Renny Logan
Richard Meier & Partners 

Lee Weintraub is a great designer, very responsive, very thoughtful. He was able to get the maximum number of uses from a small space, and to involve as many residents as possible.”
William Stein
Dattner Architects 

Robin Key Landscape Design created a really great outdoor room in the rear yard of our West Village townhouse that’s defined by birch trees and a trellis, and this huge vine that was encroaching from the neighbor—instead of cutting it back and eliminating it from the yard, she actually incorporated it into the space.”
Jeffrey Murphy
Murphy Burnham & Buttrick Architects 

“Joe DeCeglie from William Vitacco Associates is helpful in every step of the way. He provides clear interpretations, and professional assistance to help resolve every issue in every phase.”
Stephen Luk

Viridian helped us on Riverhouse to make sure we were meeting Battery Park City’s energy requirements. We were able to subvert the 60-to-40 masonry-to-glass ratio by showing that a double curtain wall system would be more energy efficient than a traditional masonry wall.”
Brian Slocum
Polshek Partnership Architects 

greenwich village townhouse by murphy burnham & buttrick architects with robin key landscape design
Kevin Chu/KCJP

Levien & Company had a really great way of keeping the team going. They kept us together at crunch times, bottlenecks, and tough building conditions.”
Annabelle Selldorf
Selldorf Architects 

Building Conservation Associates are preservation specialists. They helped us to interpret the history of Lion House—the narrative behind it—as well as helped us with the technical issues of disassembling and reassembling different aspects of the building.”
Sylvia Smith

Aria is doing everything at our Chelsea townhouse: the furniture, the facades—everything. Clive Hawkins just does it on his computer and we take it straight to production. He’s actually a car designer, though superhero is more like it.”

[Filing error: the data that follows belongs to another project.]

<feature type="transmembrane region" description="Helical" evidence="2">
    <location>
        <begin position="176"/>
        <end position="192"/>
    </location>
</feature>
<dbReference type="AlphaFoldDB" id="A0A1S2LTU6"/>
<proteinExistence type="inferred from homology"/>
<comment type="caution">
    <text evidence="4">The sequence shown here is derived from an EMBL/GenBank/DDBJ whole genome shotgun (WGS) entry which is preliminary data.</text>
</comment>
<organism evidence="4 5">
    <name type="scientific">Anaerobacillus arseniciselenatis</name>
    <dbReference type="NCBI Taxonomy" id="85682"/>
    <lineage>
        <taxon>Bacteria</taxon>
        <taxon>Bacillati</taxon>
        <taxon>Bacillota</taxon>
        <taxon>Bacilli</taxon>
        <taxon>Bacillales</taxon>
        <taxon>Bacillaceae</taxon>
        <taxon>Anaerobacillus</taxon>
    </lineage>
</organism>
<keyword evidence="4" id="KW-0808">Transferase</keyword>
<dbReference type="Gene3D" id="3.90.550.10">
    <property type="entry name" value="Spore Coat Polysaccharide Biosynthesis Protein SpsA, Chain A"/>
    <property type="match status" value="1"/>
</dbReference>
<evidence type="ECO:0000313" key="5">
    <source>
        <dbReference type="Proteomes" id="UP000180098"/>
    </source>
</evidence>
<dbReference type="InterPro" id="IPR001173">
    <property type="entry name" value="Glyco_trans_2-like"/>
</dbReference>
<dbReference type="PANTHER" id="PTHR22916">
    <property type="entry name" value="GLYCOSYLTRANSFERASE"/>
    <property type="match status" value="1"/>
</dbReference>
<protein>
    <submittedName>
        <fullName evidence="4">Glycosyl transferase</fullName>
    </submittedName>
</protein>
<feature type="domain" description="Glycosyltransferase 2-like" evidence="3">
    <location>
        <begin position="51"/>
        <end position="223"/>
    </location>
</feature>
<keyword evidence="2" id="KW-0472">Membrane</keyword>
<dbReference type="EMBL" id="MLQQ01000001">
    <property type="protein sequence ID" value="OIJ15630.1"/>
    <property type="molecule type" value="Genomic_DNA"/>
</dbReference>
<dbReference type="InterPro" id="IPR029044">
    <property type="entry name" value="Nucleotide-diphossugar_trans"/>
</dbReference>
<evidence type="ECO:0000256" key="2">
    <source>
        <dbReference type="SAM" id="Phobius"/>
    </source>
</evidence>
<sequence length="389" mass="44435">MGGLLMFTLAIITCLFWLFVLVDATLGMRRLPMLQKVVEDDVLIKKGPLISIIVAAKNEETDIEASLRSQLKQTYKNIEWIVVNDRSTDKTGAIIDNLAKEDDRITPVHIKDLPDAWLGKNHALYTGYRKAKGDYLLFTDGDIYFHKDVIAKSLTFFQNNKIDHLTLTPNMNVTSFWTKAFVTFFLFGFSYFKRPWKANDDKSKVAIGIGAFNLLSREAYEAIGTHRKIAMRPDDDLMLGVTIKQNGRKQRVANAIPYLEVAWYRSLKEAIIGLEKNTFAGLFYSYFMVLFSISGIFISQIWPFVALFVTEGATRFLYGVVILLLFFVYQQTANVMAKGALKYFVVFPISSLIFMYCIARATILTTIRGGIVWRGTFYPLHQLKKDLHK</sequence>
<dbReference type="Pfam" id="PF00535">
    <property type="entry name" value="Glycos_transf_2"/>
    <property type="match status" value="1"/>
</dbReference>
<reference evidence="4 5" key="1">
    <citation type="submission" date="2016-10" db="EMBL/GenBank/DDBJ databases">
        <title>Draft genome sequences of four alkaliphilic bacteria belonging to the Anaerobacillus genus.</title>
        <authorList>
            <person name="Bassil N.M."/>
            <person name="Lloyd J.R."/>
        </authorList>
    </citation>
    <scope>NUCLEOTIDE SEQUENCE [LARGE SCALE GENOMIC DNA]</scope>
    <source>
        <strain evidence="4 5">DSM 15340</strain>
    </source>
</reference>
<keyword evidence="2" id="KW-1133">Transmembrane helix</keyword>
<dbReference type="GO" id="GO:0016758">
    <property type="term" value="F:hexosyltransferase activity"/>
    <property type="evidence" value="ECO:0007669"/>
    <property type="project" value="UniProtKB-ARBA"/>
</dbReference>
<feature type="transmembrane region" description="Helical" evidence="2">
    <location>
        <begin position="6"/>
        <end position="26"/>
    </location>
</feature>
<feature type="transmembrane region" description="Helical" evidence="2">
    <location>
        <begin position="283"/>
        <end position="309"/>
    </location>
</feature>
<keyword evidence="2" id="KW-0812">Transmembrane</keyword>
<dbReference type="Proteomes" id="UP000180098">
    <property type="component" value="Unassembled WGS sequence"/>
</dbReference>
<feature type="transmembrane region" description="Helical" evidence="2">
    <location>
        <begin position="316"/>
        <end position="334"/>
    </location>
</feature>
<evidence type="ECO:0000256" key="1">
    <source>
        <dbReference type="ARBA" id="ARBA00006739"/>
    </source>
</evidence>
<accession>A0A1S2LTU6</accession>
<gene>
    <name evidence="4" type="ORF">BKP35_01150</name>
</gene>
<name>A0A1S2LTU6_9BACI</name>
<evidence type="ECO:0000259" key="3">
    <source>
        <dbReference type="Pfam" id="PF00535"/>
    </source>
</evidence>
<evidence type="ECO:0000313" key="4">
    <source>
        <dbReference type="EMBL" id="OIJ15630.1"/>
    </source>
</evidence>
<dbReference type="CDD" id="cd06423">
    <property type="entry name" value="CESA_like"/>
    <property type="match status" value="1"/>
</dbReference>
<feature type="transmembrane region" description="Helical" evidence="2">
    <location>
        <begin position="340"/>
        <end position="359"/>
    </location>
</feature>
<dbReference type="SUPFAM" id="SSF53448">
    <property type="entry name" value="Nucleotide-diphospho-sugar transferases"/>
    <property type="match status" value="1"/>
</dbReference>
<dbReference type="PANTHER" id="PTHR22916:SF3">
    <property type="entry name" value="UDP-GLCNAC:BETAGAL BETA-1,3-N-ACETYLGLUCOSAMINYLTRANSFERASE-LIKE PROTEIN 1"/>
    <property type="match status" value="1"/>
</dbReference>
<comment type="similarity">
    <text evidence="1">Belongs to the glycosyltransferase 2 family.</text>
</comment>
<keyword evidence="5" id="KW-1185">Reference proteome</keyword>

Winka Dubbeldam

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Up On the Roof
The urban wetland at the heart of Lehman College's new science building.
Courtesy Perkins+Will

Although Le Corbusier believed in hanging gardens for “reasons of comfort, sentiment, technique, and economy,” the consensus for much of the last 80 years, sadly, has been that terraced rooftops were neither so economical nor so technically feasible. That consensus, however, is changing.

With the accelerating enthusiasm for environmentally sound design, architects are turning their eyes upward. While green roofs are hardly widespread enough to measure their impact on an urban scale, it is already evident that a top layer of greenery can add energy savings along with aesthetic appeal to individual buildings. Thanks to recent advances in building technology, green roofs are proving as practical as they are attractive, as borne out by a brace of new projects in New York City.

The centerpiece of a $1 billion capital expansion, the proposed new Science Building for CUNY’s Lehman College in the Bronx will have a green roof that does double duty. Architects Perkins+Will intend to perch a greenhouse atop the L-shaped facility covering 50 percent of the roof’s surface, lining the remainder in solar thermal panels and a white Pyramic “cool roof” coating. “Plant science is a part of the school’s research,” explained Tony Alfieri, an associate principal at Perkins+Will, “and obviously the roof has the best exposure to the sun—so the green roof emerged out of the program.” But it was a programmatic feature that dovetailed perfectly with the goal of energy efficiency.

From top: Lehman College's Science Building; the rooftop greenhouse at St. Hilda’s & St. Hugh’s school; Adlai Stevenson high school’s green roof.  
Courtesy respective firms

Since roofs tend to leak substantial quantities of heat during the colder months, the Science Building’s greenhouse will act as an additional layer of insulation over much of the structure. The greenhouse itself, designed in consultation with the Ohio firm of Rough Brothers, will feature acrylic glazing rather than glass, allowing further gains in heat conservation. Meanwhile the solar thermal panels are expected to provide for as much as five percent of the building’s energy needs, a big help in Perkins+Will’s quest for LEED Gold certification. But for Alfieri, the roof’s greatest contribution is that there isn’t much of it. “We made the building footprint, and the roof, occupy as small a percentage of the site as possible,” leaving the grounds around it open for cultivation as an “urban wetland.”